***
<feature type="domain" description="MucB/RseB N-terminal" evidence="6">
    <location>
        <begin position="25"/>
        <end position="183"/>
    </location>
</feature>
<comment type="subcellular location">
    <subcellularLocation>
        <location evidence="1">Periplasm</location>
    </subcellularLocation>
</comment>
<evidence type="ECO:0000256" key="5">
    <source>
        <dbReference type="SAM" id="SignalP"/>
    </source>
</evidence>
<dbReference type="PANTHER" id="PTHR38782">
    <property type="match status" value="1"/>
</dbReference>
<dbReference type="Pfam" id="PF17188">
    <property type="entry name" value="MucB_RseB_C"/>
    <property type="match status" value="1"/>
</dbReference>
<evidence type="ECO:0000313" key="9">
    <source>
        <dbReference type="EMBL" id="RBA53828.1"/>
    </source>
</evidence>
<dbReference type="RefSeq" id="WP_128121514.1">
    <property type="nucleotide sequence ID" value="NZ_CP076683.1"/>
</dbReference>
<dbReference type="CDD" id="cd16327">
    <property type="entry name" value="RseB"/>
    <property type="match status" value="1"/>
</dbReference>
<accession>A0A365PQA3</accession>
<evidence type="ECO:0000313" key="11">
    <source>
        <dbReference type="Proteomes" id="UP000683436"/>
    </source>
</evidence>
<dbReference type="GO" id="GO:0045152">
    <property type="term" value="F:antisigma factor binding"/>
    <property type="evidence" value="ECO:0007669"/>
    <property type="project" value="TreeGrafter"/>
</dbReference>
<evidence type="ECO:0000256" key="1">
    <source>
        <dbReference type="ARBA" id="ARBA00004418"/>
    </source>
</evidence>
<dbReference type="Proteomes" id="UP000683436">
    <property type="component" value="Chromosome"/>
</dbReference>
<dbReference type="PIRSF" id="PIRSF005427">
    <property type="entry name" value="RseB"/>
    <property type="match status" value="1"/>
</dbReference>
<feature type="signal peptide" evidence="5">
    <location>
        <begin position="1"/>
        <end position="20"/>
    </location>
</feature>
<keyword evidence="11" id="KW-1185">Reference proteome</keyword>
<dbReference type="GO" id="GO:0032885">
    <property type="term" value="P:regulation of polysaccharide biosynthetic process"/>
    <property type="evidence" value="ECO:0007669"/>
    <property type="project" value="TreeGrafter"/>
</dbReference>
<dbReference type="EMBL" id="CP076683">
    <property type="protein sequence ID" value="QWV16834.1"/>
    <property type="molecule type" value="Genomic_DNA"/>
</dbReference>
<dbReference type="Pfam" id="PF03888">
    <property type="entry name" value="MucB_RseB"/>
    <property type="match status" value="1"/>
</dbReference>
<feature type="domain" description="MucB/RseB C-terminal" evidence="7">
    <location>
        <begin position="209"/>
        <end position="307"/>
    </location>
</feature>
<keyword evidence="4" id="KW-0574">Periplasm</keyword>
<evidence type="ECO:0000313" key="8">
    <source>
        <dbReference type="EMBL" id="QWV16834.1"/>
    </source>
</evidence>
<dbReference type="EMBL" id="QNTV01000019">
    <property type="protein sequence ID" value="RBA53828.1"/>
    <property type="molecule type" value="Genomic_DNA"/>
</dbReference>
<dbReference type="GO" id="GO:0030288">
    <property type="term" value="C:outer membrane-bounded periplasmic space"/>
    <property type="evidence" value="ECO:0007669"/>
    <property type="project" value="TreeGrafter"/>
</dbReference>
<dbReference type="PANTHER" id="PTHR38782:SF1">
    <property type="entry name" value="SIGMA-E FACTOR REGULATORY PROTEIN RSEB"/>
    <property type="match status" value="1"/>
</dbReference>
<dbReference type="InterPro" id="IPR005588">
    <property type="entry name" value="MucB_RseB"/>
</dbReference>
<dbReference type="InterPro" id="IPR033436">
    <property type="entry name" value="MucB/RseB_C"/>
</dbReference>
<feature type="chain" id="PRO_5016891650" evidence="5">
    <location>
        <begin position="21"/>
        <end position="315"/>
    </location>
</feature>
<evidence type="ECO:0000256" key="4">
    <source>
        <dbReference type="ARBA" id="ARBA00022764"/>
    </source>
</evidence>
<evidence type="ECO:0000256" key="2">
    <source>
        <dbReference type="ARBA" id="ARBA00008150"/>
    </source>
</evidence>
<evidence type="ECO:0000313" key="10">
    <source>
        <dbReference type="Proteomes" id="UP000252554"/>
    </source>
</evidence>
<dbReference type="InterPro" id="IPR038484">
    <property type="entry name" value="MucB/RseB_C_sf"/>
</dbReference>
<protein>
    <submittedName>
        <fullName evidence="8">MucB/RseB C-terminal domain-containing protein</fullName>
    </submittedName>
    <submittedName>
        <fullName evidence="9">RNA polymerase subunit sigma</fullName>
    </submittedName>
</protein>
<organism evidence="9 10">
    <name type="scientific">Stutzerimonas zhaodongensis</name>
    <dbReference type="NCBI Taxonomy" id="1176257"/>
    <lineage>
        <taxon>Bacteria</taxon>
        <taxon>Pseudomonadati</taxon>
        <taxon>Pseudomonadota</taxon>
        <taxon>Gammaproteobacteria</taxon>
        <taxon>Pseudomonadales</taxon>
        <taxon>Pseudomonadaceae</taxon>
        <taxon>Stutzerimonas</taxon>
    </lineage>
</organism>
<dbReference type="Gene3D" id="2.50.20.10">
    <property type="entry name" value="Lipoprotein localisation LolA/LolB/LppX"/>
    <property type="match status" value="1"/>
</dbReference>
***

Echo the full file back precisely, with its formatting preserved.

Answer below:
<feature type="domain" description="MucB/RseB N-terminal" evidence="6">
    <location>
        <begin position="25"/>
        <end position="183"/>
    </location>
</feature>
<comment type="subcellular location">
    <subcellularLocation>
        <location evidence="1">Periplasm</location>
    </subcellularLocation>
</comment>
<evidence type="ECO:0000256" key="5">
    <source>
        <dbReference type="SAM" id="SignalP"/>
    </source>
</evidence>
<dbReference type="PANTHER" id="PTHR38782">
    <property type="match status" value="1"/>
</dbReference>
<dbReference type="Pfam" id="PF17188">
    <property type="entry name" value="MucB_RseB_C"/>
    <property type="match status" value="1"/>
</dbReference>
<evidence type="ECO:0000313" key="9">
    <source>
        <dbReference type="EMBL" id="RBA53828.1"/>
    </source>
</evidence>
<dbReference type="RefSeq" id="WP_128121514.1">
    <property type="nucleotide sequence ID" value="NZ_CP076683.1"/>
</dbReference>
<dbReference type="CDD" id="cd16327">
    <property type="entry name" value="RseB"/>
    <property type="match status" value="1"/>
</dbReference>
<accession>A0A365PQA3</accession>
<evidence type="ECO:0000313" key="11">
    <source>
        <dbReference type="Proteomes" id="UP000683436"/>
    </source>
</evidence>
<dbReference type="GO" id="GO:0045152">
    <property type="term" value="F:antisigma factor binding"/>
    <property type="evidence" value="ECO:0007669"/>
    <property type="project" value="TreeGrafter"/>
</dbReference>
<evidence type="ECO:0000256" key="1">
    <source>
        <dbReference type="ARBA" id="ARBA00004418"/>
    </source>
</evidence>
<dbReference type="Proteomes" id="UP000683436">
    <property type="component" value="Chromosome"/>
</dbReference>
<dbReference type="PIRSF" id="PIRSF005427">
    <property type="entry name" value="RseB"/>
    <property type="match status" value="1"/>
</dbReference>
<feature type="signal peptide" evidence="5">
    <location>
        <begin position="1"/>
        <end position="20"/>
    </location>
</feature>
<keyword evidence="11" id="KW-1185">Reference proteome</keyword>
<dbReference type="GO" id="GO:0032885">
    <property type="term" value="P:regulation of polysaccharide biosynthetic process"/>
    <property type="evidence" value="ECO:0007669"/>
    <property type="project" value="TreeGrafter"/>
</dbReference>
<dbReference type="EMBL" id="CP076683">
    <property type="protein sequence ID" value="QWV16834.1"/>
    <property type="molecule type" value="Genomic_DNA"/>
</dbReference>
<dbReference type="Pfam" id="PF03888">
    <property type="entry name" value="MucB_RseB"/>
    <property type="match status" value="1"/>
</dbReference>
<feature type="domain" description="MucB/RseB C-terminal" evidence="7">
    <location>
        <begin position="209"/>
        <end position="307"/>
    </location>
</feature>
<keyword evidence="4" id="KW-0574">Periplasm</keyword>
<evidence type="ECO:0000313" key="8">
    <source>
        <dbReference type="EMBL" id="QWV16834.1"/>
    </source>
</evidence>
<dbReference type="EMBL" id="QNTV01000019">
    <property type="protein sequence ID" value="RBA53828.1"/>
    <property type="molecule type" value="Genomic_DNA"/>
</dbReference>
<dbReference type="GO" id="GO:0030288">
    <property type="term" value="C:outer membrane-bounded periplasmic space"/>
    <property type="evidence" value="ECO:0007669"/>
    <property type="project" value="TreeGrafter"/>
</dbReference>
<dbReference type="PANTHER" id="PTHR38782:SF1">
    <property type="entry name" value="SIGMA-E FACTOR REGULATORY PROTEIN RSEB"/>
    <property type="match status" value="1"/>
</dbReference>
<dbReference type="InterPro" id="IPR005588">
    <property type="entry name" value="MucB_RseB"/>
</dbReference>
<dbReference type="InterPro" id="IPR033436">
    <property type="entry name" value="MucB/RseB_C"/>
</dbReference>
<feature type="chain" id="PRO_5016891650" evidence="5">
    <location>
        <begin position="21"/>
        <end position="315"/>
    </location>
</feature>
<evidence type="ECO:0000256" key="4">
    <source>
        <dbReference type="ARBA" id="ARBA00022764"/>
    </source>
</evidence>
<evidence type="ECO:0000256" key="2">
    <source>
        <dbReference type="ARBA" id="ARBA00008150"/>
    </source>
</evidence>
<evidence type="ECO:0000313" key="10">
    <source>
        <dbReference type="Proteomes" id="UP000252554"/>
    </source>
</evidence>
<dbReference type="InterPro" id="IPR038484">
    <property type="entry name" value="MucB/RseB_C_sf"/>
</dbReference>
<protein>
    <submittedName>
        <fullName evidence="8">MucB/RseB C-terminal domain-containing protein</fullName>
    </submittedName>
    <submittedName>
        <fullName evidence="9">RNA polymerase subunit sigma</fullName>
    </submittedName>
</protein>
<organism evidence="9 10">
    <name type="scientific">Stutzerimonas zhaodongensis</name>
    <dbReference type="NCBI Taxonomy" id="1176257"/>
    <lineage>
        <taxon>Bacteria</taxon>
        <taxon>Pseudomonadati</taxon>
        <taxon>Pseudomonadota</taxon>
        <taxon>Gammaproteobacteria</taxon>
        <taxon>Pseudomonadales</taxon>
        <taxon>Pseudomonadaceae</taxon>
        <taxon>Stutzerimonas</taxon>
    </lineage>
</organism>
<dbReference type="Gene3D" id="2.50.20.10">
    <property type="entry name" value="Lipoprotein localisation LolA/LolB/LppX"/>
    <property type="match status" value="1"/>
</dbReference>